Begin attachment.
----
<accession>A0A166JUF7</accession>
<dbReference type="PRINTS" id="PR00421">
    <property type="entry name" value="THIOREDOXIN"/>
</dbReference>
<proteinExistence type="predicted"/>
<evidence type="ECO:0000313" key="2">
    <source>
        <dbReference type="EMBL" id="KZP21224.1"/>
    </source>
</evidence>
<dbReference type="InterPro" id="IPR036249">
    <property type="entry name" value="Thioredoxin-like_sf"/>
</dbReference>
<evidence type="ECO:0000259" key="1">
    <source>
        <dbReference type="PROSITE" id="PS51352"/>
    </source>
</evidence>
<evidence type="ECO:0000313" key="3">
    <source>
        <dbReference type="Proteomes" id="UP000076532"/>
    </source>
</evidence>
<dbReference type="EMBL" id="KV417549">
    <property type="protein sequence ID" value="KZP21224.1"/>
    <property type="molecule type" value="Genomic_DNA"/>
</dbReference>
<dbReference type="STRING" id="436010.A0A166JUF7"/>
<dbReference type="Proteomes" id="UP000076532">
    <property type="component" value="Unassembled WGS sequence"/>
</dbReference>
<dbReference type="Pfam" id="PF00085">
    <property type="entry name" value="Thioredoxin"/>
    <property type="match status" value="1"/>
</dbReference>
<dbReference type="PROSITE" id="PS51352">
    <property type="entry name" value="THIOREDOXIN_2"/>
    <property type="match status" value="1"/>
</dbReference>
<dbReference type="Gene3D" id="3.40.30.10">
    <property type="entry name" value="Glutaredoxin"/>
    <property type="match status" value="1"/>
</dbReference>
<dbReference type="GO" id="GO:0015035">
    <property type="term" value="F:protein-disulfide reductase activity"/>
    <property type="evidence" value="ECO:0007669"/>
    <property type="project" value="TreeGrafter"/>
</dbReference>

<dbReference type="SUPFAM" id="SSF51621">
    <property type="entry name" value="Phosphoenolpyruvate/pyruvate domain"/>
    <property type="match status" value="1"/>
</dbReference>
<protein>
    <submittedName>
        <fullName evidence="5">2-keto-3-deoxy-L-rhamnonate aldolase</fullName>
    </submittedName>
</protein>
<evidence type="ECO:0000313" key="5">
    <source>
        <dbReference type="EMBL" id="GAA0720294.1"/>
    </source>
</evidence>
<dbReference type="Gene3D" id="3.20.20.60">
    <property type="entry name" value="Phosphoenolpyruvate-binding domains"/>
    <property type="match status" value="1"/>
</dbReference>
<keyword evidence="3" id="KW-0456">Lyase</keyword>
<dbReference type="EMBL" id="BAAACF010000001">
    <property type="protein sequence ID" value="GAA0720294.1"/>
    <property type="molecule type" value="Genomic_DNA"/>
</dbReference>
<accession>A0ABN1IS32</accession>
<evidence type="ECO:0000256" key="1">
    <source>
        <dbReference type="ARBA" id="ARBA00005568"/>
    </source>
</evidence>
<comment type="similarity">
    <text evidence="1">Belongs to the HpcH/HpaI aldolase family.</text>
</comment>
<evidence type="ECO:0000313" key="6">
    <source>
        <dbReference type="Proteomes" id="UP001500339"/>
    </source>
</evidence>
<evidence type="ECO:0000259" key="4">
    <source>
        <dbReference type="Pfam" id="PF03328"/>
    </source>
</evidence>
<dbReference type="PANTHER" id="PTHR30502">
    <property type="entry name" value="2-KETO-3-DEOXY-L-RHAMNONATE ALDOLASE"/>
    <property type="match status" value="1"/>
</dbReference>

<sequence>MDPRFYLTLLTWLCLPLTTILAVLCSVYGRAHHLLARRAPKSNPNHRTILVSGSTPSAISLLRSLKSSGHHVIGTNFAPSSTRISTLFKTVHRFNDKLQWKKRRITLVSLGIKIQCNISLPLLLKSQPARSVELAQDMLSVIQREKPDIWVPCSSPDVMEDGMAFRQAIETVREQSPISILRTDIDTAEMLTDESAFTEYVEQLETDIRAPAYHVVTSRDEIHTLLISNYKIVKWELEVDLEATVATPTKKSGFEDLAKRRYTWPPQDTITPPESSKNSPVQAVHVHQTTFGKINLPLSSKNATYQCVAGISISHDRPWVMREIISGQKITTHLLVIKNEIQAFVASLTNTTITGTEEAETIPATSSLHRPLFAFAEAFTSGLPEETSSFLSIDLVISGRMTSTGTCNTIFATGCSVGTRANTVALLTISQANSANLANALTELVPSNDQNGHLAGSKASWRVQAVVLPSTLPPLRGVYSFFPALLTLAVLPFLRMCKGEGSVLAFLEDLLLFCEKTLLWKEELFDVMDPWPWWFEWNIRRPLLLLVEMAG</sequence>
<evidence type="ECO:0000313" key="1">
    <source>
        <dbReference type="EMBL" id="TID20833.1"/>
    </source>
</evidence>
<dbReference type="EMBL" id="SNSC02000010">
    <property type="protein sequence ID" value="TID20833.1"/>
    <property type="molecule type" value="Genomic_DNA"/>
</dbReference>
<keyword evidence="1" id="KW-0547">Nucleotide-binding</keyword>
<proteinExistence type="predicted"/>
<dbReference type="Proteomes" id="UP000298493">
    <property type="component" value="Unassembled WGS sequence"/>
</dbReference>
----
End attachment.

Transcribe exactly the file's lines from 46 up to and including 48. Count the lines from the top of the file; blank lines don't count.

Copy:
    <property type="evidence" value="ECO:0007669"/>
    <property type="project" value="TreeGrafter"/>
</dbReference>